ANCHORAGE (AP) -- An innovative residential school for troubled Alaska Native teens and others with behavioral or substance abuse problems was dedicated this week.
The $7 million Pathway Home aims to put teenagers between the ages of 14 and 17 with alcohol, drug and behavioral problems in a safe place that connects them with their culture.
''This is the best kind of investment we can make in young people,'' said U.S. Sen. Ted Stevens during a ceremony Wednesday.
One of the home's unique features is its weaving of Alaska Native culture into the program, said Katherine Gottlieb, president of Southcentral Foundation. The foundation is the health arm of the Cook Inlet Region Inc.
The foundation has worked on making the 36-bed facility a reality for four years, Gottlieb said. If young people leave the center free of substance abuse or behavioral problems and go on to college or good careers, it will be a success, she said.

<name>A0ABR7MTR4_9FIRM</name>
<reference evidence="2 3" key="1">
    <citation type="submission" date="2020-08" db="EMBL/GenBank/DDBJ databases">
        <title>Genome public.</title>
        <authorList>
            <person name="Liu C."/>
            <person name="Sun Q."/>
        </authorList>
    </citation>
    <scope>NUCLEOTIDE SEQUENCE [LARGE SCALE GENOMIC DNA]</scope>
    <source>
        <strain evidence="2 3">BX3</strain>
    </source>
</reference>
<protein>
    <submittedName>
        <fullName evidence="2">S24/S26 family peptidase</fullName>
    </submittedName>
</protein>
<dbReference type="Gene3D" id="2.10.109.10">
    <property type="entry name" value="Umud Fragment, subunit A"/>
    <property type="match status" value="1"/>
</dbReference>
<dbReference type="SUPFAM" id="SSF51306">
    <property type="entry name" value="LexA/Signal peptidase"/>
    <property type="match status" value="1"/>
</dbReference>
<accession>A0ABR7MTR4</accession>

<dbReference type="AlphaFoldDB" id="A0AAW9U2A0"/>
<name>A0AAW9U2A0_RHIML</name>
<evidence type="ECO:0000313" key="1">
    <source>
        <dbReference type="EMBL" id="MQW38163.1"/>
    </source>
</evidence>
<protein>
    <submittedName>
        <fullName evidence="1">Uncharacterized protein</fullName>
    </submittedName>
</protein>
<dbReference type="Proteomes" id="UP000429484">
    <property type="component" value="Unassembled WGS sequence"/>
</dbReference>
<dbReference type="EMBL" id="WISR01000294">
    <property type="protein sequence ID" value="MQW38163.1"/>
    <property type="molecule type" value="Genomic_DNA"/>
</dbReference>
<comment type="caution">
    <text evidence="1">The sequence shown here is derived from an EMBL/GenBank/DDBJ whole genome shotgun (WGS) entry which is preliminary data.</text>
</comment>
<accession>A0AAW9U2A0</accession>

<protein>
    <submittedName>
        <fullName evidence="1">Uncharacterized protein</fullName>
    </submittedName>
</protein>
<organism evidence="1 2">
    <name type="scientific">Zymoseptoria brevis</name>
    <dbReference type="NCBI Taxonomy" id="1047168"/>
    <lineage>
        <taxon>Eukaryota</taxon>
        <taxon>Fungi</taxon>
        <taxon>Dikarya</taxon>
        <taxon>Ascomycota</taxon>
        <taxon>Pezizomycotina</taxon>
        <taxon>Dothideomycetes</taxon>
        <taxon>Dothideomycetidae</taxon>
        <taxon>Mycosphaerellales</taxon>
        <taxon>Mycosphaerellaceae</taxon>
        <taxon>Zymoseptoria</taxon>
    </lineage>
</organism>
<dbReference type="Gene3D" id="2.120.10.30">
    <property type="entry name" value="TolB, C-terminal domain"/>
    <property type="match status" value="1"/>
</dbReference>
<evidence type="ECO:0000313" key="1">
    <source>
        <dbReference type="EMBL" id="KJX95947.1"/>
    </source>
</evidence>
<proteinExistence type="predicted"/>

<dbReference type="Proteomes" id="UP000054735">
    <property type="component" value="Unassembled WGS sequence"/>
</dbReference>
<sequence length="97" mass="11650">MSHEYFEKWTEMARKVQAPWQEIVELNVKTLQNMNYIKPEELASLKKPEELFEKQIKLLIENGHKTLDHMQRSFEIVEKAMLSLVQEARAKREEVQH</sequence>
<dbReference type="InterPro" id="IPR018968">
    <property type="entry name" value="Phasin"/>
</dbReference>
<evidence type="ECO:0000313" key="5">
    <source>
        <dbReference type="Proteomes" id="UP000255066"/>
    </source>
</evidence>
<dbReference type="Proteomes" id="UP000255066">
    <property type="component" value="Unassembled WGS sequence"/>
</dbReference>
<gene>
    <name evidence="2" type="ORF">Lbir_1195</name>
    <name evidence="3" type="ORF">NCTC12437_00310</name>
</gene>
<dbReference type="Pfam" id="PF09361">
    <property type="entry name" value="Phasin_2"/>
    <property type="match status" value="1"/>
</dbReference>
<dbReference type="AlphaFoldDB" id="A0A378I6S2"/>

The home has accepted 12 Alaska Natives since it opened in October and is expected to have 20 by the end of the year, Gottlieb said. It also accepts teens of all races.
Youths receive counseling and academic and vocational education during their stay. which can be for up to 18 months. An education wing includes a computer lab, wood shop, welding shop and an exercise room, all sparkling new.
The staff of about 40 includes counselors and teachers of culinary arts, welding, small engine repair and computer technology.
Funded from federal, state and private sources, it is free for the young people who stay there.
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